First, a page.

Ecological Solutions and Evidence has published a new study exploring the potential of natural organic byproduct for accelerating tropical forest recovery. The study finds that coffee pulp might not only be a more effective fertilizer than previously thought, but it could very well be the key to mass reforestation.
While coffee pulp has long been proposed as a solution for soil degradation in tropical forests, according to researchers Rebecca J. Cole and Rakan A. Zahawi, there is a lack of data on the practical applications of coffee pulp for soil amending.
The two conducted the study on two plots of land in Costa Rica. Both plots were previously used for coffee production and experienced severe deforestation beginning in the 1950s. In 2018, Cole and Zahawi added a half-meter layer of unprocessed coffee pulp to one plot; the other plot was left untreated to serve as the control. The research team then monitored and measured vegetation coverage, tree growth, and soil composition in both plots over the course of two years.
The team found that the study plot treated with coffee pulp showed greater plant diversity, soil quality, and four times the canopy cover compared to the control plot. Trees and shrubs were 30 times the diameter of those in the control group, with four times the canopy height and 20 times the stem density, too. Soil composition measurements found that the study plot contained significantly higher concentrations of carbon, phosphorous, and nitrogen.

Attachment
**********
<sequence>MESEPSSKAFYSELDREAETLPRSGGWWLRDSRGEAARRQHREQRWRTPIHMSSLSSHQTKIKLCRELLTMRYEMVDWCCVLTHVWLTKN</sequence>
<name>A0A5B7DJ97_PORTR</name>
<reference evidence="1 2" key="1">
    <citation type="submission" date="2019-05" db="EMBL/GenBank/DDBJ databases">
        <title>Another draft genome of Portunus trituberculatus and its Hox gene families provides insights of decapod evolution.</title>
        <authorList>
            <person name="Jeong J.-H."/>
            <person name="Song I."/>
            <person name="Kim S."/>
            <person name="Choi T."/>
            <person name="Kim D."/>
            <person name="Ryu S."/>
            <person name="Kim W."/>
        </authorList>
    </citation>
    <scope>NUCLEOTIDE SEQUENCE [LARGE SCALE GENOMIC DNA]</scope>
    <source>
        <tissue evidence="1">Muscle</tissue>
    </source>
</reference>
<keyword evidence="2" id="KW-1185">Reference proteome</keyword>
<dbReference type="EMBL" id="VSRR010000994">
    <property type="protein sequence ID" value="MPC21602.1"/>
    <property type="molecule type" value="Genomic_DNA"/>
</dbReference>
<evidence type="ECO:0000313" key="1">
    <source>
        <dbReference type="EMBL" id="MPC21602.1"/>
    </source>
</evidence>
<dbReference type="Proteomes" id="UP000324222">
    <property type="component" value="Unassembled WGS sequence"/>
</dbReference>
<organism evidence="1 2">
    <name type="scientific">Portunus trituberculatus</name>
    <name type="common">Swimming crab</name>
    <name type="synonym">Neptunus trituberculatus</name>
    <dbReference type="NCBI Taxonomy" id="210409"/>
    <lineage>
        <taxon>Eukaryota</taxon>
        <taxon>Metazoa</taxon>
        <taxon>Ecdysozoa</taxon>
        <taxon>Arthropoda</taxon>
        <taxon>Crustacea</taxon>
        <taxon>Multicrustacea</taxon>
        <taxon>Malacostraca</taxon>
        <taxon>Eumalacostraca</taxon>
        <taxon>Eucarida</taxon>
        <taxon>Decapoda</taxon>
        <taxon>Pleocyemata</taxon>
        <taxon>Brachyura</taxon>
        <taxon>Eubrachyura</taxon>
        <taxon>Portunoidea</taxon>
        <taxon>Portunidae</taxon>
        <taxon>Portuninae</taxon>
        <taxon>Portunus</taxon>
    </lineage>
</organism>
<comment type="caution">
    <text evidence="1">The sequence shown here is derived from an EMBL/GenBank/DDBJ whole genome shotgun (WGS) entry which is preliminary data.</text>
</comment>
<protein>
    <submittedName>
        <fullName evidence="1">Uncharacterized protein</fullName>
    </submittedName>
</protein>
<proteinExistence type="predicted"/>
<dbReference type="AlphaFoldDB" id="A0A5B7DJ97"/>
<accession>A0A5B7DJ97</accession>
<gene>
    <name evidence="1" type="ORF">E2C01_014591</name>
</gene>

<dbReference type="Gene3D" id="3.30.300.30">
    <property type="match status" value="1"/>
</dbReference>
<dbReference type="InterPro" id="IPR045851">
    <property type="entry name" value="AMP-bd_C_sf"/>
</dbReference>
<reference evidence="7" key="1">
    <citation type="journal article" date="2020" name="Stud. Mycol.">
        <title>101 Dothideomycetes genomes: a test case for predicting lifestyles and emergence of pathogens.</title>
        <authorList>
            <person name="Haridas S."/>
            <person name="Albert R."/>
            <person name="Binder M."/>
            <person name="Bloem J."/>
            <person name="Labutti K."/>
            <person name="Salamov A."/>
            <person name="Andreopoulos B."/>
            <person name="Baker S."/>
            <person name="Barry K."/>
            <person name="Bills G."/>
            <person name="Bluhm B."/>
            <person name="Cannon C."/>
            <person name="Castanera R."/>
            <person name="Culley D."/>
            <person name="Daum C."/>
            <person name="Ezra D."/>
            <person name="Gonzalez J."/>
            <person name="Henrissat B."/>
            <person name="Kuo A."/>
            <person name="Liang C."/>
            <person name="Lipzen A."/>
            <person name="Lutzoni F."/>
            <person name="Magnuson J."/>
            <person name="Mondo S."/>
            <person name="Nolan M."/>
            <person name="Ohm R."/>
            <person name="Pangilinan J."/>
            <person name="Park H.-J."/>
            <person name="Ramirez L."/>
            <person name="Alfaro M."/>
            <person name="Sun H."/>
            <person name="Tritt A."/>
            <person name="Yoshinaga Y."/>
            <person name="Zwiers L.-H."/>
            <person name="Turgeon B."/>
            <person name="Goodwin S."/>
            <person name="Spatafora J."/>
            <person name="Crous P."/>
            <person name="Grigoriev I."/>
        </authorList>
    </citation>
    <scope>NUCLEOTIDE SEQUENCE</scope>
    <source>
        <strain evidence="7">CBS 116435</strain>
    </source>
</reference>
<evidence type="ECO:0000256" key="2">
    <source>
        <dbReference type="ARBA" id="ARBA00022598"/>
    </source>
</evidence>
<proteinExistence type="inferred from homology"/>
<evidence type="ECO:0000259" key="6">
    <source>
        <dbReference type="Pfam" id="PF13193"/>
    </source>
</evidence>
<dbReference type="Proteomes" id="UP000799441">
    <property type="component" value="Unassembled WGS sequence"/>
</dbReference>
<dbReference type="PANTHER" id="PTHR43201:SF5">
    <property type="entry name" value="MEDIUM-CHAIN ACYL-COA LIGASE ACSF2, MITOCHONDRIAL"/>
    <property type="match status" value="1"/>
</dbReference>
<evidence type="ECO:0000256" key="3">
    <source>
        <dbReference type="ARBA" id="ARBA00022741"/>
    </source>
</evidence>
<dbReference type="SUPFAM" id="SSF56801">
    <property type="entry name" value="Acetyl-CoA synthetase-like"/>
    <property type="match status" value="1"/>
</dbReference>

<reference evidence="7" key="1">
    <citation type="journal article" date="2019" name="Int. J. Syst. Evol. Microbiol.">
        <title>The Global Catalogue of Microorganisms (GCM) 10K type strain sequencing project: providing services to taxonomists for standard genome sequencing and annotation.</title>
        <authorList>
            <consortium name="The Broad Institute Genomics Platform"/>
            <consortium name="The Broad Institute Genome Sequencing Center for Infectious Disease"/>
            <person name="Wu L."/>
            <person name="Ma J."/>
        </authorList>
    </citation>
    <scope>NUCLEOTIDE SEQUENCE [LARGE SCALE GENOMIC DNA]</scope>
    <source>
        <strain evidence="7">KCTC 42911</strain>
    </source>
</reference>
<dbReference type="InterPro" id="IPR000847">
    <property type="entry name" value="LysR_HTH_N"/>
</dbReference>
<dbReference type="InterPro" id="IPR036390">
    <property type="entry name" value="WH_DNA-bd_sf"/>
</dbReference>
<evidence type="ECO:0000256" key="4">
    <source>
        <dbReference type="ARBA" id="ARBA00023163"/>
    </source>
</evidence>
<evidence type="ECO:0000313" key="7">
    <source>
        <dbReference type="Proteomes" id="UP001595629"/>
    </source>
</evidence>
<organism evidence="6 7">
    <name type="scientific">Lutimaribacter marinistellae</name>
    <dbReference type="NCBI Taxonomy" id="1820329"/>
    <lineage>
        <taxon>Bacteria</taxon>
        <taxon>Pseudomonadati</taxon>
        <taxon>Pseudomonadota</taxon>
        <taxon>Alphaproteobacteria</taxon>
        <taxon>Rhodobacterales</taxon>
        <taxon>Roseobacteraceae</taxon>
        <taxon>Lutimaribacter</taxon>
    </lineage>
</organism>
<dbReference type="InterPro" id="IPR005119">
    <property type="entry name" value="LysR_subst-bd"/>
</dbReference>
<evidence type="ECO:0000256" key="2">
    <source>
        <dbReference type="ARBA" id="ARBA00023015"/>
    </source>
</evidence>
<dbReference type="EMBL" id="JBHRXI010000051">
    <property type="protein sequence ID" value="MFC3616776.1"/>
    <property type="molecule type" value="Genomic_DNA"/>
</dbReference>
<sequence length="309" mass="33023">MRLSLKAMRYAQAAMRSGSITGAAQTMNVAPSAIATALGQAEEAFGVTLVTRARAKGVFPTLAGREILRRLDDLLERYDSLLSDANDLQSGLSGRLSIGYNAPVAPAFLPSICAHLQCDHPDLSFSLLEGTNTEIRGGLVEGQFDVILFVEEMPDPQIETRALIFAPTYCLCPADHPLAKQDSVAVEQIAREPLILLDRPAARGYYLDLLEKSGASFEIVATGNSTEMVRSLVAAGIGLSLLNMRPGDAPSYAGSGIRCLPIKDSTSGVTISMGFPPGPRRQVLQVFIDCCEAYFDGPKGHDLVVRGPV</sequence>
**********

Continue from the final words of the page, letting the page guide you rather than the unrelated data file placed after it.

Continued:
Cole and Zahawi emphasize that although these results are promising, more research at different sites around the world would strengthen the case for coffee pulp as a viable and practical solution for soil degradation and deforestation. Similar studies with other types of agricultural byproducts would also allow for comprehensive comparative studies that could benefit both agricultural industries and reforestation efforts at once.